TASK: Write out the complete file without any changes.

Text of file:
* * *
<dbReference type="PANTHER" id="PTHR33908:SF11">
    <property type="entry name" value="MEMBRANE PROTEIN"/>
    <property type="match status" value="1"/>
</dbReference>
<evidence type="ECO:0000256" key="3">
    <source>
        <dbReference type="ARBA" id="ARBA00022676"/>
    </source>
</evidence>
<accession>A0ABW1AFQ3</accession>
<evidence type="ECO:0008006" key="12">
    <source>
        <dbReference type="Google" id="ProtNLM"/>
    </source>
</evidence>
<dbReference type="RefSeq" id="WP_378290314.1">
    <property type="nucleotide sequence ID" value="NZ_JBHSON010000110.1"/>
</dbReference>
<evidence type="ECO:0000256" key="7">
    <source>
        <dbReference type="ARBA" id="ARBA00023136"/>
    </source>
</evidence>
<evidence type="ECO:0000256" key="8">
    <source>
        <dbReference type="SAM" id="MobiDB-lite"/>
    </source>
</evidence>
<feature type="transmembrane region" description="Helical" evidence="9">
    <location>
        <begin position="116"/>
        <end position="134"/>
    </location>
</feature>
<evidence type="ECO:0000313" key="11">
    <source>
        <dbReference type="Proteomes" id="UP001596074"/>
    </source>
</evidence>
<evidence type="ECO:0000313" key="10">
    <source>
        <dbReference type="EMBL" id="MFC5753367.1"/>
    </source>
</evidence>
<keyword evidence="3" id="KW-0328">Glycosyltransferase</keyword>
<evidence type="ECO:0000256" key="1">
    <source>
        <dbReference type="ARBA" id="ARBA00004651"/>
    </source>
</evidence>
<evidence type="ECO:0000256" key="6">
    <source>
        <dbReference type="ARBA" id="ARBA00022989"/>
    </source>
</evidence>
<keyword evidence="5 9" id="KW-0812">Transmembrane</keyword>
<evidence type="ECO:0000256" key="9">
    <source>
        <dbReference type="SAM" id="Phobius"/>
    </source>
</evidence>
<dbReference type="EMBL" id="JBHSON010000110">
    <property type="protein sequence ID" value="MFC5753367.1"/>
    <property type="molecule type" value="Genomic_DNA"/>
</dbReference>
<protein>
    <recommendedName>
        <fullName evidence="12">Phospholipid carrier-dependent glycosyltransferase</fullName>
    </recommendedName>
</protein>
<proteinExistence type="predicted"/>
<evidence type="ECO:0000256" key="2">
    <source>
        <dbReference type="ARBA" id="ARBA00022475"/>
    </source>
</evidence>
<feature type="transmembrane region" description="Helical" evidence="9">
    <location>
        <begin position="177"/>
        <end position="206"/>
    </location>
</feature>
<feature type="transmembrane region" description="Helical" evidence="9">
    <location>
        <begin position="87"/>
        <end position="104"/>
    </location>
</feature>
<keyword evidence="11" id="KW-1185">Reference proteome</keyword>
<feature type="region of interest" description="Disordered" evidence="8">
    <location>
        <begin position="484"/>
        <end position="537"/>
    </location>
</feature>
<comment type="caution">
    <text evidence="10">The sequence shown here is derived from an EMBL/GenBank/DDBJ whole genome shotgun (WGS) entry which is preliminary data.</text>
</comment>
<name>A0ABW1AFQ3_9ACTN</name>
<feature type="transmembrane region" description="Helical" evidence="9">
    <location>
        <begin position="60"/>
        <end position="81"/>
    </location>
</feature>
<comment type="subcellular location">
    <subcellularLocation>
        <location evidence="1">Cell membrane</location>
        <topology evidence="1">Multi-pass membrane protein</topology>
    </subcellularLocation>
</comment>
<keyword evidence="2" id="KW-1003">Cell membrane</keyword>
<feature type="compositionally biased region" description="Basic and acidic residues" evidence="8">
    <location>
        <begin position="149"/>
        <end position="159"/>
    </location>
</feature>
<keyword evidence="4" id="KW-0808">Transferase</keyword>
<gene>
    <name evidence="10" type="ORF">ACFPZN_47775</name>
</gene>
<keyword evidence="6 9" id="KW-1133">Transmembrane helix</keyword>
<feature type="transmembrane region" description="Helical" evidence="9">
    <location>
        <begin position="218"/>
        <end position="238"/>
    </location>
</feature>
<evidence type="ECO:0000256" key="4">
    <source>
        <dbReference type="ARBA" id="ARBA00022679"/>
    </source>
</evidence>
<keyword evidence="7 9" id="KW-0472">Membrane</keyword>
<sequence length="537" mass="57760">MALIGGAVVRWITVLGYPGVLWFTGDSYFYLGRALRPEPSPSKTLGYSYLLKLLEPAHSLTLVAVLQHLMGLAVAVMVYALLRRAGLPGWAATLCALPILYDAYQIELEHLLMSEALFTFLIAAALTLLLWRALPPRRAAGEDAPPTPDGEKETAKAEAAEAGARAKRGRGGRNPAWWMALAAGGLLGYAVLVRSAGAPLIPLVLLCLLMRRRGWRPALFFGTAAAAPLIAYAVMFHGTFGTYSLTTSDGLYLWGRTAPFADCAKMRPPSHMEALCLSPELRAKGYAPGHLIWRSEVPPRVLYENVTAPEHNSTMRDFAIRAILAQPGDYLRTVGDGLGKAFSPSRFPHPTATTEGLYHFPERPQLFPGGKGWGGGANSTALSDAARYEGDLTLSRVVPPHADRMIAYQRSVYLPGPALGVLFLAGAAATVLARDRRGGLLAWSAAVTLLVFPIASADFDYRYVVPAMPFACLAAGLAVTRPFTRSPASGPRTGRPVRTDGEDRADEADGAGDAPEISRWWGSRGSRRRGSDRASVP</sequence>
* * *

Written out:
<dbReference type="PANTHER" id="PTHR33908:SF11">
    <property type="entry name" value="MEMBRANE PROTEIN"/>
    <property type="match status" value="1"/>
</dbReference>
<evidence type="ECO:0000256" key="3">
    <source>
        <dbReference type="ARBA" id="ARBA00022676"/>
    </source>
</evidence>
<accession>A0ABW1AFQ3</accession>
<evidence type="ECO:0008006" key="12">
    <source>
        <dbReference type="Google" id="ProtNLM"/>
    </source>
</evidence>
<dbReference type="RefSeq" id="WP_378290314.1">
    <property type="nucleotide sequence ID" value="NZ_JBHSON010000110.1"/>
</dbReference>
<evidence type="ECO:0000256" key="7">
    <source>
        <dbReference type="ARBA" id="ARBA00023136"/>
    </source>
</evidence>
<evidence type="ECO:0000256" key="8">
    <source>
        <dbReference type="SAM" id="MobiDB-lite"/>
    </source>
</evidence>
<feature type="transmembrane region" description="Helical" evidence="9">
    <location>
        <begin position="116"/>
        <end position="134"/>
    </location>
</feature>
<evidence type="ECO:0000313" key="11">
    <source>
        <dbReference type="Proteomes" id="UP001596074"/>
    </source>
</evidence>
<evidence type="ECO:0000313" key="10">
    <source>
        <dbReference type="EMBL" id="MFC5753367.1"/>
    </source>
</evidence>
<keyword evidence="3" id="KW-0328">Glycosyltransferase</keyword>
<evidence type="ECO:0000256" key="1">
    <source>
        <dbReference type="ARBA" id="ARBA00004651"/>
    </source>
</evidence>
<evidence type="ECO:0000256" key="6">
    <source>
        <dbReference type="ARBA" id="ARBA00022989"/>
    </source>
</evidence>
<keyword evidence="5 9" id="KW-0812">Transmembrane</keyword>
<evidence type="ECO:0000256" key="9">
    <source>
        <dbReference type="SAM" id="Phobius"/>
    </source>
</evidence>
<dbReference type="EMBL" id="JBHSON010000110">
    <property type="protein sequence ID" value="MFC5753367.1"/>
    <property type="molecule type" value="Genomic_DNA"/>
</dbReference>
<protein>
    <recommendedName>
        <fullName evidence="12">Phospholipid carrier-dependent glycosyltransferase</fullName>
    </recommendedName>
</protein>
<proteinExistence type="predicted"/>
<evidence type="ECO:0000256" key="2">
    <source>
        <dbReference type="ARBA" id="ARBA00022475"/>
    </source>
</evidence>
<feature type="transmembrane region" description="Helical" evidence="9">
    <location>
        <begin position="177"/>
        <end position="206"/>
    </location>
</feature>
<feature type="transmembrane region" description="Helical" evidence="9">
    <location>
        <begin position="87"/>
        <end position="104"/>
    </location>
</feature>
<keyword evidence="11" id="KW-1185">Reference proteome</keyword>
<feature type="region of interest" description="Disordered" evidence="8">
    <location>
        <begin position="484"/>
        <end position="537"/>
    </location>
</feature>
<comment type="caution">
    <text evidence="10">The sequence shown here is derived from an EMBL/GenBank/DDBJ whole genome shotgun (WGS) entry which is preliminary data.</text>
</comment>
<name>A0ABW1AFQ3_9ACTN</name>
<feature type="transmembrane region" description="Helical" evidence="9">
    <location>
        <begin position="60"/>
        <end position="81"/>
    </location>
</feature>
<comment type="subcellular location">
    <subcellularLocation>
        <location evidence="1">Cell membrane</location>
        <topology evidence="1">Multi-pass membrane protein</topology>
    </subcellularLocation>
</comment>
<keyword evidence="2" id="KW-1003">Cell membrane</keyword>
<feature type="compositionally biased region" description="Basic and acidic residues" evidence="8">
    <location>
        <begin position="149"/>
        <end position="159"/>
    </location>
</feature>
<keyword evidence="4" id="KW-0808">Transferase</keyword>
<gene>
    <name evidence="10" type="ORF">ACFPZN_47775</name>
</gene>
<keyword evidence="6 9" id="KW-1133">Transmembrane helix</keyword>
<feature type="transmembrane region" description="Helical" evidence="9">
    <location>
        <begin position="218"/>
        <end position="238"/>
    </location>
</feature>
<evidence type="ECO:0000256" key="4">
    <source>
        <dbReference type="ARBA" id="ARBA00022679"/>
    </source>
</evidence>
<keyword evidence="7 9" id="KW-0472">Membrane</keyword>
<sequence length="537" mass="57760">MALIGGAVVRWITVLGYPGVLWFTGDSYFYLGRALRPEPSPSKTLGYSYLLKLLEPAHSLTLVAVLQHLMGLAVAVMVYALLRRAGLPGWAATLCALPILYDAYQIELEHLLMSEALFTFLIAAALTLLLWRALPPRRAAGEDAPPTPDGEKETAKAEAAEAGARAKRGRGGRNPAWWMALAAGGLLGYAVLVRSAGAPLIPLVLLCLLMRRRGWRPALFFGTAAAAPLIAYAVMFHGTFGTYSLTTSDGLYLWGRTAPFADCAKMRPPSHMEALCLSPELRAKGYAPGHLIWRSEVPPRVLYENVTAPEHNSTMRDFAIRAILAQPGDYLRTVGDGLGKAFSPSRFPHPTATTEGLYHFPERPQLFPGGKGWGGGANSTALSDAARYEGDLTLSRVVPPHADRMIAYQRSVYLPGPALGVLFLAGAAATVLARDRRGGLLAWSAAVTLLVFPIASADFDYRYVVPAMPFACLAAGLAVTRPFTRSPASGPRTGRPVRTDGEDRADEADGAGDAPEISRWWGSRGSRRRGSDRASVP</sequence>